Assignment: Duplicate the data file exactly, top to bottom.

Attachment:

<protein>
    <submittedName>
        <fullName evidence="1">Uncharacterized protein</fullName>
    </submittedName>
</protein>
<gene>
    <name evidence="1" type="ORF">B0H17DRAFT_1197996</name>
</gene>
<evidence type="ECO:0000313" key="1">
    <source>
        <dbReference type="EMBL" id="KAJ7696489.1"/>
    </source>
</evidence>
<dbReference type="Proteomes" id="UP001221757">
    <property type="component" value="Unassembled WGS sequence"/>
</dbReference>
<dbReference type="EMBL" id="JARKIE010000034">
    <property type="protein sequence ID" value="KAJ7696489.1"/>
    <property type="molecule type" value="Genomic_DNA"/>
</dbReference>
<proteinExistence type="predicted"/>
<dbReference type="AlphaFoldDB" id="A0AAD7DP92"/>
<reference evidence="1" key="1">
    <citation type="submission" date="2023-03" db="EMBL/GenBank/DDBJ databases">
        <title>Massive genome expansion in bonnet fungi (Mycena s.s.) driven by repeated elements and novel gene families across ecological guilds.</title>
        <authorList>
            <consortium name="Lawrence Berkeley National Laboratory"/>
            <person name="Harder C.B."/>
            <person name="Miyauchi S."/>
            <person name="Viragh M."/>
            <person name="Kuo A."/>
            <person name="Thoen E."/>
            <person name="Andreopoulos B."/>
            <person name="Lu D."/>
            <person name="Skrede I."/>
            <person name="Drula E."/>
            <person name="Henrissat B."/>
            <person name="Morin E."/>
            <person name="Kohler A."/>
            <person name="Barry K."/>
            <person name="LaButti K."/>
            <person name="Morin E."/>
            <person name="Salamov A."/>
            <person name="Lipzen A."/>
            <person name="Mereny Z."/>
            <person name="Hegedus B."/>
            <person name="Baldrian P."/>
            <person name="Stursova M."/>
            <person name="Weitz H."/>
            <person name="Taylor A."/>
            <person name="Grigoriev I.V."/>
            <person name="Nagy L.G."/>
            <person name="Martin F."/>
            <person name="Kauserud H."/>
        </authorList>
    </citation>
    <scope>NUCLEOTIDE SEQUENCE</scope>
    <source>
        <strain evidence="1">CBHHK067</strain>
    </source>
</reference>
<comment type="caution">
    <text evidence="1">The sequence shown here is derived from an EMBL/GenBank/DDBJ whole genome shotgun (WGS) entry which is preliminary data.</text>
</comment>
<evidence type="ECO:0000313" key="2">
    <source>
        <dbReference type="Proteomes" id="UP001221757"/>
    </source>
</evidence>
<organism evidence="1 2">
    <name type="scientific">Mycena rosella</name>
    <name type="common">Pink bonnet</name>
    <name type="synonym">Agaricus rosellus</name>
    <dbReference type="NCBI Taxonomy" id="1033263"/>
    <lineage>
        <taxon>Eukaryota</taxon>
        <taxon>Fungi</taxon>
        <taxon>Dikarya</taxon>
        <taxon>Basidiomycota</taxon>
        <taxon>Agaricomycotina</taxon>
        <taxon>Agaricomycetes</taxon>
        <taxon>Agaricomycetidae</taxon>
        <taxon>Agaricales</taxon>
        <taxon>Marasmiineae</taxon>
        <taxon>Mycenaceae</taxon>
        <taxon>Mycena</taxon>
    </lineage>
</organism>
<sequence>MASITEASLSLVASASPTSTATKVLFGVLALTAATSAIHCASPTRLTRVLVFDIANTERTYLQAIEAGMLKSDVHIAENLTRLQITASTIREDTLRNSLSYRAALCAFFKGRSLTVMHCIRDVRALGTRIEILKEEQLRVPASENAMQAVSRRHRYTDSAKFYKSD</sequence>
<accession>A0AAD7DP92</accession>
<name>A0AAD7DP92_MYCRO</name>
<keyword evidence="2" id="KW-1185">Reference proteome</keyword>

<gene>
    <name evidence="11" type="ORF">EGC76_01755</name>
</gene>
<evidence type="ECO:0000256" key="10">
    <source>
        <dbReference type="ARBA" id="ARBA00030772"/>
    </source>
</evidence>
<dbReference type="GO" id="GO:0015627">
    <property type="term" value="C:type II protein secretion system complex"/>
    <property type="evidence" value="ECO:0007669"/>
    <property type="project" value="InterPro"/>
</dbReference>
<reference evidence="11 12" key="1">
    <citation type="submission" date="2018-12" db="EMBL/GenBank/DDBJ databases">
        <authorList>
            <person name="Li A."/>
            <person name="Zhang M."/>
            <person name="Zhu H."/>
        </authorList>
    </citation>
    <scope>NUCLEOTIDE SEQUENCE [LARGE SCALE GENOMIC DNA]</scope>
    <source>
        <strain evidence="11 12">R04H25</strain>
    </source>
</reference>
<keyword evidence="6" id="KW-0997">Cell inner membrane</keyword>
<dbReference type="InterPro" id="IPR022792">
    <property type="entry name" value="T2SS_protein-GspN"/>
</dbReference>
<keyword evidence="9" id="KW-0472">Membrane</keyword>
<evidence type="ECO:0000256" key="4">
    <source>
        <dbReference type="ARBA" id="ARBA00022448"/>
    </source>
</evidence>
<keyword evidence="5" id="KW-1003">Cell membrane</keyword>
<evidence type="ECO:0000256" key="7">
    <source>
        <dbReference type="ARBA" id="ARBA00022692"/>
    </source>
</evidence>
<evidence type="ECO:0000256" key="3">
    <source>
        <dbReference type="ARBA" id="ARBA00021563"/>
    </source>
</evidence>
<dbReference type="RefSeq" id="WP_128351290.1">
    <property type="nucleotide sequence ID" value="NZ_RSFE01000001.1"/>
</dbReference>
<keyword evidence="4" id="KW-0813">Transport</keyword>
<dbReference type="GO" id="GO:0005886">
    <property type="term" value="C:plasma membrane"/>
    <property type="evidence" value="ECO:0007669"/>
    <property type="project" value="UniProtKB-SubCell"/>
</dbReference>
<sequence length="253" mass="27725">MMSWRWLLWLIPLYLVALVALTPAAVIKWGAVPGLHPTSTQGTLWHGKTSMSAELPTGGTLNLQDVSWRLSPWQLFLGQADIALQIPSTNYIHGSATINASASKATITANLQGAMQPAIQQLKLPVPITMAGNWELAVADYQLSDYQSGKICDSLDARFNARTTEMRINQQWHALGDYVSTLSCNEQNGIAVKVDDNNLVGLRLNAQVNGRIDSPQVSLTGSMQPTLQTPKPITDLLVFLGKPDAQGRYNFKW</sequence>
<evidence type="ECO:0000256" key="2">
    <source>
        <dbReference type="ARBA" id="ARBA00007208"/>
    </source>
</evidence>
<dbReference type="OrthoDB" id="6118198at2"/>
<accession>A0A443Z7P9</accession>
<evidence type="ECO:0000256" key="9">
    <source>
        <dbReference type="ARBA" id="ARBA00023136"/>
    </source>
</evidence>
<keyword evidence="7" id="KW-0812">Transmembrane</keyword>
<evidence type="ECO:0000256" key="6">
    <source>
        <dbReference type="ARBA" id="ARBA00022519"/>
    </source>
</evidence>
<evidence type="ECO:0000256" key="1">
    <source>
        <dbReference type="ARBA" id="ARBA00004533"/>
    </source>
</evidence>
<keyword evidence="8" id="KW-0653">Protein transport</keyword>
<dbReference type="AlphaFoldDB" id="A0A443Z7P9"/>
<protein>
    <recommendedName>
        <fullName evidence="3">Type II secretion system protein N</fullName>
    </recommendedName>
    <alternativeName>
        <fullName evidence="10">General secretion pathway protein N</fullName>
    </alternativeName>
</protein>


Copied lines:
<protein>
    <submittedName>
        <fullName evidence="1">Uncharacterized protein</fullName>
    </submittedName>
</protein>
<gene>
    <name evidence="1" type="ORF">B0H17DRAFT_1197996</name>
</gene>
<evidence type="ECO:0000313" key="1">
    <source>
        <dbReference type="EMBL" id="KAJ7696489.1"/>
    </source>
</evidence>
<dbReference type="Proteomes" id="UP001221757">
    <property type="component" value="Unassembled WGS sequence"/>
</dbReference>
<dbReference type="EMBL" id="JARKIE010000034">
    <property type="protein sequence ID" value="KAJ7696489.1"/>
    <property type="molecule type" value="Genomic_DNA"/>
</dbReference>
<proteinExistence type="predicted"/>
<dbReference type="AlphaFoldDB" id="A0AAD7DP92"/>
<reference evidence="1" key="1">
    <citation type="submission" date="2023-03" db="EMBL/GenBank/DDBJ databases">
        <title>Massive genome expansion in bonnet fungi (Mycena s.s.) driven by repeated elements and novel gene families across ecological guilds.</title>
        <authorList>
            <consortium name="Lawrence Berkeley National Laboratory"/>
            <person name="Harder C.B."/>
            <person name="Miyauchi S."/>
            <person name="Viragh M."/>
            <person name="Kuo A."/>
            <person name="Thoen E."/>
            <person name="Andreopoulos B."/>
            <person name="Lu D."/>
            <person name="Skrede I."/>
            <person name="Drula E."/>
            <person name="Henrissat B."/>
            <person name="Morin E."/>
            <person name="Kohler A."/>
            <person name="Barry K."/>
            <person name="LaButti K."/>
            <person name="Morin E."/>
            <person name="Salamov A."/>
            <person name="Lipzen A."/>
            <person name="Mereny Z."/>
            <person name="Hegedus B."/>
            <person name="Baldrian P."/>
            <person name="Stursova M."/>
            <person name="Weitz H."/>
            <person name="Taylor A."/>
            <person name="Grigoriev I.V."/>
            <person name="Nagy L.G."/>
            <person name="Martin F."/>
            <person name="Kauserud H."/>
        </authorList>
    </citation>
    <scope>NUCLEOTIDE SEQUENCE</scope>
    <source>
        <strain evidence="1">CBHHK067</strain>
    </source>
</reference>
<comment type="caution">
    <text evidence="1">The sequence shown here is derived from an EMBL/GenBank/DDBJ whole genome shotgun (WGS) entry which is preliminary data.</text>
</comment>
<evidence type="ECO:0000313" key="2">
    <source>
        <dbReference type="Proteomes" id="UP001221757"/>
    </source>
</evidence>
<organism evidence="1 2">
    <name type="scientific">Mycena rosella</name>
    <name type="common">Pink bonnet</name>
    <name type="synonym">Agaricus rosellus</name>
    <dbReference type="NCBI Taxonomy" id="1033263"/>
    <lineage>
        <taxon>Eukaryota</taxon>
        <taxon>Fungi</taxon>
        <taxon>Dikarya</taxon>
        <taxon>Basidiomycota</taxon>
        <taxon>Agaricomycotina</taxon>
        <taxon>Agaricomycetes</taxon>
        <taxon>Agaricomycetidae</taxon>
        <taxon>Agaricales</taxon>
        <taxon>Marasmiineae</taxon>
        <taxon>Mycenaceae</taxon>
        <taxon>Mycena</taxon>
    </lineage>
</organism>
<sequence>MASITEASLSLVASASPTSTATKVLFGVLALTAATSAIHCASPTRLTRVLVFDIANTERTYLQAIEAGMLKSDVHIAENLTRLQITASTIREDTLRNSLSYRAALCAFFKGRSLTVMHCIRDVRALGTRIEILKEEQLRVPASENAMQAVSRRHRYTDSAKFYKSD</sequence>
<accession>A0AAD7DP92</accession>
<name>A0AAD7DP92_MYCRO</name>
<keyword evidence="2" id="KW-1185">Reference proteome</keyword>

<gene>
    <name evidence="11" type="ORF">EGC76_01755</name>
</gene>
<evidence type="ECO:0000256" key="10">
    <source>
        <dbReference type="ARBA" id="ARBA00030772"/>
    </source>
</evidence>
<dbReference type="GO" id="GO:0015627">
    <property type="term" value="C:type II protein secretion system complex"/>
    <property type="evidence" value="ECO:0007669"/>
    <property type="project" value="InterPro"/>
</dbReference>
<reference evidence="11 12" key="1">
    <citation type="submission" date="2018-12" db="EMBL/GenBank/DDBJ databases">
        <authorList>
            <person name="Li A."/>
            <person name="Zhang M."/>
            <person name="Zhu H."/>
        </authorList>
    </citation>
    <scope>NUCLEOTIDE SEQUENCE [LARGE SCALE GENOMIC DNA]</scope>
    <source>
        <strain evidence="11 12">R04H25</strain>
    </source>
</reference>
<keyword evidence="6" id="KW-0997">Cell inner membrane</keyword>
<dbReference type="InterPro" id="IPR022792">
    <property type="entry name" value="T2SS_protein-GspN"/>
</dbReference>
<keyword evidence="9" id="KW-0472">Membrane</keyword>
<evidence type="ECO:0000256" key="4">
    <source>
        <dbReference type="ARBA" id="ARBA00022448"/>
    </source>
</evidence>
<keyword evidence="5" id="KW-1003">Cell membrane</keyword>
<evidence type="ECO:0000256" key="7">
    <source>
        <dbReference type="ARBA" id="ARBA00022692"/>
    </source>
</evidence>
<evidence type="ECO:0000256" key="3">
    <source>
        <dbReference type="ARBA" id="ARBA00021563"/>
    </source>
</evidence>
<dbReference type="RefSeq" id="WP_128351290.1">
    <property type="nucleotide sequence ID" value="NZ_RSFE01000001.1"/>
</dbReference>
<keyword evidence="4" id="KW-0813">Transport</keyword>
<dbReference type="GO" id="GO:0005886">
    <property type="term" value="C:plasma membrane"/>
    <property type="evidence" value="ECO:0007669"/>
    <property type="project" value="UniProtKB-SubCell"/>
</dbReference>
<sequence length="253" mass="27725">MMSWRWLLWLIPLYLVALVALTPAAVIKWGAVPGLHPTSTQGTLWHGKTSMSAELPTGGTLNLQDVSWRLSPWQLFLGQADIALQIPSTNYIHGSATINASASKATITANLQGAMQPAIQQLKLPVPITMAGNWELAVADYQLSDYQSGKICDSLDARFNARTTEMRINQQWHALGDYVSTLSCNEQNGIAVKVDDNNLVGLRLNAQVNGRIDSPQVSLTGSMQPTLQTPKPITDLLVFLGKPDAQGRYNFKW</sequence>
<evidence type="ECO:0000256" key="2">
    <source>
        <dbReference type="ARBA" id="ARBA00007208"/>
    </source>
</evidence>
<dbReference type="OrthoDB" id="6118198at2"/>
<accession>A0A443Z7P9</accession>
<evidence type="ECO:0000256" key="9">
    <source>
        <dbReference type="ARBA" id="ARBA00023136"/>
    </source>
</evidence>
<keyword evidence="7" id="KW-0812">Transmembrane</keyword>
<evidence type="ECO:0000256" key="6">
    <source>
        <dbReference type="ARBA" id="ARBA00022519"/>
    </source>
</evidence>
<evidence type="ECO:0000256" key="1">
    <source>
        <dbReference type="ARBA" id="ARBA00004533"/>
    </source>
</evidence>
<keyword evidence="8" id="KW-0653">Protein transport</keyword>
<dbReference type="AlphaFoldDB" id="A0A443Z7P9"/>
<protein>
    <recommendedName>
        <fullName evidence="3">Type II secretion system protein N</fullName>
    </recommendedName>
    <alternativeName>
        <fullName evidence="10">General secretion pathway protein N</fullName>
    </alternativeName>
</protein>